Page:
Clock ticking to fight foolish EPA analysis allowing toxic weedkiller paraquat

It seems like an April Fools’ Day joke – the Environmental Protection Agency is defending its analysis permitting the use of the weedkiller paraquat, despite its links to Parkinson’s disease. With ironic timing, the EPA has set an April 1 deadline for public comment on why its analysis is laughable.

Paraquat has also been associated with increased risk of non-Hodgkin lymphoma, childhood leukemia and more. Dozens of countries have already banned its use.

While the EPA says paraquat is too toxic for use on U.S. golf courses, it still allows use of the herbicide on farms. This threatens the health of the people who apply it, other farmworkers and those who live or work near crop fields where it’s used. 

In California – the only state that readily discloses data on paraquat use – a just-released EWG analysis found that 5.3 million pounds of the chemical were sprayed between 2017 and 2021. And most of it took place in 10 counties, several of which are majority Latino and lower-income.

A recent study confirms that in California, paraquat exposure at work or at home, whether from direct exposure or from drift through air, is linked to Parkinson’s disease. 

The EPA doubled down on its approval of paraquat in February by issuing an interim decision that said its position was justified by its review of the science. But as EWG has shown, that justification contains five fatal flaws – including ignoring the alarming evidence about the links between paraquat and a range of serious health harms:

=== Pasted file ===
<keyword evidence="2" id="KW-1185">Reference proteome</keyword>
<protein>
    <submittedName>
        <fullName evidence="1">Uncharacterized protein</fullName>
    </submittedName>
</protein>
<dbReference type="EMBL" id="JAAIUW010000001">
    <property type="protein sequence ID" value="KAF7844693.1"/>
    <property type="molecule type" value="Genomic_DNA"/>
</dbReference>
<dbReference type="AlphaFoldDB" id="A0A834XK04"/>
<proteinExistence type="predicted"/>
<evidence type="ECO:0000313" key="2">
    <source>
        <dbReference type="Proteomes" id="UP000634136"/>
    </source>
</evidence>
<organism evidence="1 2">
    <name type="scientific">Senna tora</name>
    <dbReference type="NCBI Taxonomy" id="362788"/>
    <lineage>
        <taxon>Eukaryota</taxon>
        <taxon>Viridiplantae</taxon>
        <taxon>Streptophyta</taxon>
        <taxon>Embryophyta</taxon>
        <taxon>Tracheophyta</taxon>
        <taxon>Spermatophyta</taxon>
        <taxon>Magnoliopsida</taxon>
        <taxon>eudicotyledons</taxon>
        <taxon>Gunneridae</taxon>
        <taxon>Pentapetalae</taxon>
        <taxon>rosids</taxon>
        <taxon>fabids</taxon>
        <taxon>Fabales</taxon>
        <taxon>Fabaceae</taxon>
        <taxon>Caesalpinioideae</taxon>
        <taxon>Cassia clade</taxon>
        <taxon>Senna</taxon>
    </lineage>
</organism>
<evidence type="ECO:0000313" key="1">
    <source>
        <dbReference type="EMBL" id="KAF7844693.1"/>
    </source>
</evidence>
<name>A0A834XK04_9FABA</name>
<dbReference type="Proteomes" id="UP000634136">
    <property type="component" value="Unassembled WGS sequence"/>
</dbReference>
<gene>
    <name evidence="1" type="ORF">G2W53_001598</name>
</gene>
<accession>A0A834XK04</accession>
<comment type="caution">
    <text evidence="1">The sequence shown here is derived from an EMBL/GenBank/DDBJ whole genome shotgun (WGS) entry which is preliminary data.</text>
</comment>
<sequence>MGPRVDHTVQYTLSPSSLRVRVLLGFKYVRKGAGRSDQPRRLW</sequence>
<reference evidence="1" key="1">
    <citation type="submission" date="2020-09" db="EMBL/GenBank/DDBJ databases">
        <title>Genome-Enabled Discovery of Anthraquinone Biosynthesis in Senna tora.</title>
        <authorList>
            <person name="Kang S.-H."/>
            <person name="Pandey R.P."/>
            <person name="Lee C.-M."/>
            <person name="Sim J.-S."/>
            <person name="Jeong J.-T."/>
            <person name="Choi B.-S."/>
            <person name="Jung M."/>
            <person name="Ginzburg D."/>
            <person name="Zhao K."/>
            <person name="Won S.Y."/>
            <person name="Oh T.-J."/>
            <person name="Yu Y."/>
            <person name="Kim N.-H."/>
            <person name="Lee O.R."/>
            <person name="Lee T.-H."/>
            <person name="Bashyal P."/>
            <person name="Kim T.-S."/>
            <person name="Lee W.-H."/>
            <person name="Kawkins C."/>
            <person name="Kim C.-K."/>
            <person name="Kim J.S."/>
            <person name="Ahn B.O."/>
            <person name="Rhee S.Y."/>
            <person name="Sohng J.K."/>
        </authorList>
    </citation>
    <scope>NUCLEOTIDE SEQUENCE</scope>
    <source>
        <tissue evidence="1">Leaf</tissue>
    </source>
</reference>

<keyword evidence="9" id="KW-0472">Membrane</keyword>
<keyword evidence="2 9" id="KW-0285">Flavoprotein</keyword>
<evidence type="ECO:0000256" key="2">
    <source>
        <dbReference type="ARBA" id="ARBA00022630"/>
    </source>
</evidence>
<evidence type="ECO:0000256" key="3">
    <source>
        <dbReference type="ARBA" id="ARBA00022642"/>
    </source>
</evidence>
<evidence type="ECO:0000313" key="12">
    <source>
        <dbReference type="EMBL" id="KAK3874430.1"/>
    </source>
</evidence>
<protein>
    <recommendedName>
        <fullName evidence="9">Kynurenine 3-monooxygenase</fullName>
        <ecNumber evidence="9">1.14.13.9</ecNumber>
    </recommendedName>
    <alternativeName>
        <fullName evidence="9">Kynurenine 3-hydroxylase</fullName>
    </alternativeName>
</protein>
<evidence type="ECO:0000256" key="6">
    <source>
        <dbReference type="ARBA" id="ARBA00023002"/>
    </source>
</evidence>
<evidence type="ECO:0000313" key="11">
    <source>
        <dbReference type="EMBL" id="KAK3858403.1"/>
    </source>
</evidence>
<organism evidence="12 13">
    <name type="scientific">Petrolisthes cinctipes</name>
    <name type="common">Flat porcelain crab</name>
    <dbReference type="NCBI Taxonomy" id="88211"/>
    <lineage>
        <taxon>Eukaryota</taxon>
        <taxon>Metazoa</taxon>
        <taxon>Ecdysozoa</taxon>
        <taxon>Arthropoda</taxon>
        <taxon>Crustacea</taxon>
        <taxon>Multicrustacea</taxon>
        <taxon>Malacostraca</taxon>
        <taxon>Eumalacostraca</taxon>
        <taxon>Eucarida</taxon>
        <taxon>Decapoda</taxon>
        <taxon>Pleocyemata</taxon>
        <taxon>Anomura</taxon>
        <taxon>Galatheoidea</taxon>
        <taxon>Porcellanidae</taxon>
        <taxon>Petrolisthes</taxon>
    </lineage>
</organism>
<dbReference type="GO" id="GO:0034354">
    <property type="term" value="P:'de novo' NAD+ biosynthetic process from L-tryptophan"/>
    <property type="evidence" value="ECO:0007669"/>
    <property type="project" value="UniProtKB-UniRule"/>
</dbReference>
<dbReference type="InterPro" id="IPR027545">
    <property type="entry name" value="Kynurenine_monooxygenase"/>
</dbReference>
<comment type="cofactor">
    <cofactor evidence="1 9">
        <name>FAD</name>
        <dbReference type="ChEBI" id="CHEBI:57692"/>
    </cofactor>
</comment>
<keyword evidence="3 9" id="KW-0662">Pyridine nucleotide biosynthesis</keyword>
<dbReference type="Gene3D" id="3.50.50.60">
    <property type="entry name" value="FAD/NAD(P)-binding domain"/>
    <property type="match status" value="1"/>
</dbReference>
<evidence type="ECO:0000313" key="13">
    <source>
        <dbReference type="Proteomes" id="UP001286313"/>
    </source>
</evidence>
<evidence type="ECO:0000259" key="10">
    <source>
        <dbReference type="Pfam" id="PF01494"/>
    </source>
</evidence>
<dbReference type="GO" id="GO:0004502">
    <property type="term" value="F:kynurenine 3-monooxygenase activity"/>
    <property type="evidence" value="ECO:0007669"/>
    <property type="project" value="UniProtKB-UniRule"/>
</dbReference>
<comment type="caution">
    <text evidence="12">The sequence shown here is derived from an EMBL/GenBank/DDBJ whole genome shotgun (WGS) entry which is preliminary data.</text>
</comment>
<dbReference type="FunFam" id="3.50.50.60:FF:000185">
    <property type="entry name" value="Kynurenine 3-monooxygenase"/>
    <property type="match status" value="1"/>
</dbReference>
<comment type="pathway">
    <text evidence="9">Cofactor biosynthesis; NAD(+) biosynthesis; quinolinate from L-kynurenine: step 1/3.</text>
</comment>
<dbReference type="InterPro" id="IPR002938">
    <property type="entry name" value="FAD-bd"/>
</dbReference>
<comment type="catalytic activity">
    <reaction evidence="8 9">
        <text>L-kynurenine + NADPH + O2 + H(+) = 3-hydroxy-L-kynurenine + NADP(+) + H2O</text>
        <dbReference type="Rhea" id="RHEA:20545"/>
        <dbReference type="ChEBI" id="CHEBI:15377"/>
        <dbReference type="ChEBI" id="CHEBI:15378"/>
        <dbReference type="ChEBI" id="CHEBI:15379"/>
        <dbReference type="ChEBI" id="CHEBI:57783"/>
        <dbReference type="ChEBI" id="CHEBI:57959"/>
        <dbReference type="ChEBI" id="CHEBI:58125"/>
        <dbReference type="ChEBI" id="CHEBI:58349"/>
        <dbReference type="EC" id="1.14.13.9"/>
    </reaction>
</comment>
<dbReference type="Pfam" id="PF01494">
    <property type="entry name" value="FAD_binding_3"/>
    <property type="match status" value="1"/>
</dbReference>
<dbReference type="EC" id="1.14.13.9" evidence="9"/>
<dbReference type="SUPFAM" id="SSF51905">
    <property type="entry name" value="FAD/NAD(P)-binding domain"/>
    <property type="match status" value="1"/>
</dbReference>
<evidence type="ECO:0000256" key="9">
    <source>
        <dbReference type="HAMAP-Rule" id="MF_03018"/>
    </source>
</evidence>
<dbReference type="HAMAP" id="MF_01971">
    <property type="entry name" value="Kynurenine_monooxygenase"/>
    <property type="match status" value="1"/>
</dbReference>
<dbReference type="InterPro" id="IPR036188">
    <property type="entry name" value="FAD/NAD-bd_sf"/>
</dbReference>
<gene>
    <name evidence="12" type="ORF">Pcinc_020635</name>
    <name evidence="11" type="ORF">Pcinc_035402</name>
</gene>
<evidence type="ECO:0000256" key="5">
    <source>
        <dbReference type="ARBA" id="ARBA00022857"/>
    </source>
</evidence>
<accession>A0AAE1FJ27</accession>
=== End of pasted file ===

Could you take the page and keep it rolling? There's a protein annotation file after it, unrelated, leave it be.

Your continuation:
• The agency dismisses a growing body of research linking paraquat to Parkinson’s disease.
  • It ignores new evidence about the potential health risks of paraquat that has emerged from legal action against its maker, Syngenta.
  • The EPA ignores the fact that paraquat is used far more heavily in some areas than others, including the communities highlighted in EWG’s California analysis.
  • It continues to exclude from its paraquat analysis some of the ways people who work in or live near farm fields are exposed to toxic chemicals.
  • And the agency fails to properly balance the costs and benefits of a paraquat ban, as other nations already have.

People concerned about paraquat have until April 1 to submit written comments to the EPA highlighting these momentous errors and urging it to ban the weedkiller. The agency’s notice about its analysis explains the simple steps involved in filing comments through a government website, a process that can take just a few minutes.

EWG is crafting detailed comments to submit to the agency critiquing the analysis. The comments will underscore the danger paraquat can pose to anyone exposed. EWG will also repeat its call for the agency to block domestic paraquat uses, which would bring the U.S. in line with 60-plus countries that have enacted such a ban.

Syngenta makes paraquat in China and the United Kingdom. The Swiss-based company, which was acquired by a Chinese state-owned chemical conglomerate, has long understood the weedkiller’s health risks. But it spent decades hiding this knowledge from the public and the EPA. In another ironic twist, the Chinese, Swiss and U.K. governments ban the use of paraquat due to potential health risks from exposure. 

The looming April 1 deadline is a prime opportunity for the public to remind the EPA about the foolish decision it’s making by ignoring the dangers of paraquat.

Even if the EPA continues to allow the use of paraquat, states can act. Federal pesticide law sets a floor, not a ceiling, so states can pursue bans of the weedkiller. Such moves would protect public health until the agency does.

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